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Length: c. 30 minutes

About this Piece

Composed:  1944-1947; 1950
Orchestration: 3 flutes (3rd = piccolo), 2 oboes, English horn, 2 clarinets, bass clarinet, tenor saxophone, 4 horns, 4 trumpets, 3 trombones, tuba, timpani, percussion (side drum, cymbals, xylophone, bass drum, triangle, suspended), harp, and strings
First Los Angeles Philharmonic performance: February 27, 1958, John Barnett conducting

Since its premiere in 1948, the Symphony No. 6 by Ralph Vaughan Williams has been subject to speculation over hidden meanings in the music. Asked about the Symphony in an interview late in his life, the composer groused, “It never seems to occur to people that a man might just want to write a piece of music.”

Yet listeners continue to hear ways the Symphony reflects the conditions under which Vaughan Williams wrote it: He began work on the piece in 1944 and completed it in 1947, through the conclusion and early aftermath of World War II. This was his first symphony after the war, and its violence and bleakness certainly aroused audience expectations that he would comment on the experience.

The four moments of the Symphony are performed without pauses between the movements — as Vaughan Williams himself described, with the “tail attached to the head of its neighbor,” as a single sustained pitch serves as a segue. The opening of the Allegro uses E minor and F minor simultaneously, creating harmonic clashes to destabilize the movement. The strings’ melody begins like a desperate cry fighting against the fray; the brass eventually take the frenzied theme. A march breaks out, contributing to the militaristic atmosphere. A contrasting theme in E major with strings and harp hints at Vaughan Williams’s well-known pastoralism, but it succumbs to the harsh opening theme.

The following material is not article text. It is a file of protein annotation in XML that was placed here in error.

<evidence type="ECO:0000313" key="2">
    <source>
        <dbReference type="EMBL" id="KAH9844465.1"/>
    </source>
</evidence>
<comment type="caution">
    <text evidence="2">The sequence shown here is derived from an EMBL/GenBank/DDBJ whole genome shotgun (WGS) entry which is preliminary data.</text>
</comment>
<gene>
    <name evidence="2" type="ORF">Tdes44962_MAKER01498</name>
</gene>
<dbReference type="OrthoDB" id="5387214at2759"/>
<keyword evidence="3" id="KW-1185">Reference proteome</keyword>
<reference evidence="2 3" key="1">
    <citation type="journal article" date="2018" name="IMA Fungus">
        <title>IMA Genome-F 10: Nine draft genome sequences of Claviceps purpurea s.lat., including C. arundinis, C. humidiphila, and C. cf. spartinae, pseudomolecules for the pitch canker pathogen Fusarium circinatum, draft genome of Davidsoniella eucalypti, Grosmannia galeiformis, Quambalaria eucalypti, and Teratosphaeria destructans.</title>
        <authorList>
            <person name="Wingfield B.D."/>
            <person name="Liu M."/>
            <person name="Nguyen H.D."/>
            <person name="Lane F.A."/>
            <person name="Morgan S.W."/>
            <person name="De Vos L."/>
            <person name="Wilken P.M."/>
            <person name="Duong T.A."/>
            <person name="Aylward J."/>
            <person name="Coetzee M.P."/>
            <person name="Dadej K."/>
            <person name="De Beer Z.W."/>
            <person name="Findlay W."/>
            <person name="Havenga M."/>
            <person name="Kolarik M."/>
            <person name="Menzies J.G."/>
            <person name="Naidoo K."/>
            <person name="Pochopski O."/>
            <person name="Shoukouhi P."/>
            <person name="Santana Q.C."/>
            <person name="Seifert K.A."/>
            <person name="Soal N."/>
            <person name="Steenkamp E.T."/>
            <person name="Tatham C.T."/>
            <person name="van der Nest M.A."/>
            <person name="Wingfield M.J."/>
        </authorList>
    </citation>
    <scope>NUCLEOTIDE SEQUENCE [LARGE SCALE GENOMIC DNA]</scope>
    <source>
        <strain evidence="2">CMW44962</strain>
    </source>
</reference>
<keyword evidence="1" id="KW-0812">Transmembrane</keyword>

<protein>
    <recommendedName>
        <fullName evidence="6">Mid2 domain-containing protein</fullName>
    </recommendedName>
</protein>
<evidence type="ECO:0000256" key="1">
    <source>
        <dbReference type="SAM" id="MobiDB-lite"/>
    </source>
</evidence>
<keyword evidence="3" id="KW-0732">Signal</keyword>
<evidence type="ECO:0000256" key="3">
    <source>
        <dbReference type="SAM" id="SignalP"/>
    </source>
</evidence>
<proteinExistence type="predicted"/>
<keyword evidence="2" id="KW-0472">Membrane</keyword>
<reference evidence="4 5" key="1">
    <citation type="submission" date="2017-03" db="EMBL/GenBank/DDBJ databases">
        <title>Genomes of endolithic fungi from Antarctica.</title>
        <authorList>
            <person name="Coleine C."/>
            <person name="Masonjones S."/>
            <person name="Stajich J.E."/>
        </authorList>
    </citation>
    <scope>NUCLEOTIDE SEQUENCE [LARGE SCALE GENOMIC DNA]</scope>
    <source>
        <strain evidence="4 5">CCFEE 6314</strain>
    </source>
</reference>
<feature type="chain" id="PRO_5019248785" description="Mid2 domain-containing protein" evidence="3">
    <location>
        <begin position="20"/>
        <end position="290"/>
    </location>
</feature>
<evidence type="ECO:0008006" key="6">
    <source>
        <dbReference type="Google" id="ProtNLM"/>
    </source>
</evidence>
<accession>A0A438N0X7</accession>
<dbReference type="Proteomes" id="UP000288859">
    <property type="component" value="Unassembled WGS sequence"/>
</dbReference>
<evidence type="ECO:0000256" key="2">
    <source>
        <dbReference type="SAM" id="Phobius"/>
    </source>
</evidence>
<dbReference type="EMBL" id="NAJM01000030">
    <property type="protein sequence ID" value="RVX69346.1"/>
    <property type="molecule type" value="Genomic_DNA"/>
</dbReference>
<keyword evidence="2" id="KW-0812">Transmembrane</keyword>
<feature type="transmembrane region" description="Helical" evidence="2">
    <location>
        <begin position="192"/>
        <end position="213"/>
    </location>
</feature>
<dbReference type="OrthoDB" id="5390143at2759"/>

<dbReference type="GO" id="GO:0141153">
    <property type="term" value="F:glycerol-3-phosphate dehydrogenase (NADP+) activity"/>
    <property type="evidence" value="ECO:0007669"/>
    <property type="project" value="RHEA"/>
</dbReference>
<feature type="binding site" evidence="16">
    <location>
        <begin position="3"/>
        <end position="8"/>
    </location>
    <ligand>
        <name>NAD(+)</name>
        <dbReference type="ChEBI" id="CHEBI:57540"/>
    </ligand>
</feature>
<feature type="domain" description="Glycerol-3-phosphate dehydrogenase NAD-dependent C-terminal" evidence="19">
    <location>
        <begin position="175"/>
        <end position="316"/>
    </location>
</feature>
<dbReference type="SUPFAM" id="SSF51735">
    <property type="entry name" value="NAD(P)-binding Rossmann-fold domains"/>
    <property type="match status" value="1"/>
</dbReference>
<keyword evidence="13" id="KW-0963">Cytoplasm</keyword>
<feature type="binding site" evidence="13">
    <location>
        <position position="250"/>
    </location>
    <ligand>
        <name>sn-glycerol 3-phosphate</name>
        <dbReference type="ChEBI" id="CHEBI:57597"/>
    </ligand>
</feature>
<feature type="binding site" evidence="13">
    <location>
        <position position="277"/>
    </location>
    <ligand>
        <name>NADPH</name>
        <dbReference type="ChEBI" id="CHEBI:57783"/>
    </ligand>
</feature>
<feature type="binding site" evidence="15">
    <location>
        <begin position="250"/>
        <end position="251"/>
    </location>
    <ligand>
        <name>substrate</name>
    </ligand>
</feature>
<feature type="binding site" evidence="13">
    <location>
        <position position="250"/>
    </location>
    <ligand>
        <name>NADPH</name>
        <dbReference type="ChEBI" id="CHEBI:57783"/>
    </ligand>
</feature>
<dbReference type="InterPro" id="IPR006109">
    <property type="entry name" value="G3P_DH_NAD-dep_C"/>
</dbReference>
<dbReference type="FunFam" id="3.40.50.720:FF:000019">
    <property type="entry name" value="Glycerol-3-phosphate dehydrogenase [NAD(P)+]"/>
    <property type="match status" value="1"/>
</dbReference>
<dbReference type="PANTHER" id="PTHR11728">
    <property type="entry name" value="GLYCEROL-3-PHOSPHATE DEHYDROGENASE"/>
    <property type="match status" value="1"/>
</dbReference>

A low E connects to the Moderato second movement, which features a persistent rhythmic figure that calls to mind “Mars, the Bringer of War” from Holst’s The Planets­. This ostinato grows overwhelming, then dissipates to merely a whisper underneath a mournful English horn solo to conclude the movement.

“Scherzo” literally means “jest,” but the humor of this Allegro vivace is sardonic. The heart of the movement features a tenor saxophone solo – a reference to the Café de Paris nightclub in London, destroyed by bombs in 1941, killing patrons and members of the jazz band.

Quiet strings create an eerie atmosphere for the Epilogue: Moderato – in fact, the entire final movement never rises above a pianissimo, making it difficult to detect its fugal structure. This barren ending has led many to speculate that it depicts the aftermath of a nuclear apocalypse, but Vaughan Williams later clarified his intent with a quote from Shakespeare’s The Tempest: “I think we can get in words nearest to the substance of my last movement in ‘We are such stuff as dreams are made on, and our little life is rounded by a sleep.’”

Notes by Linda Shaver-Gleason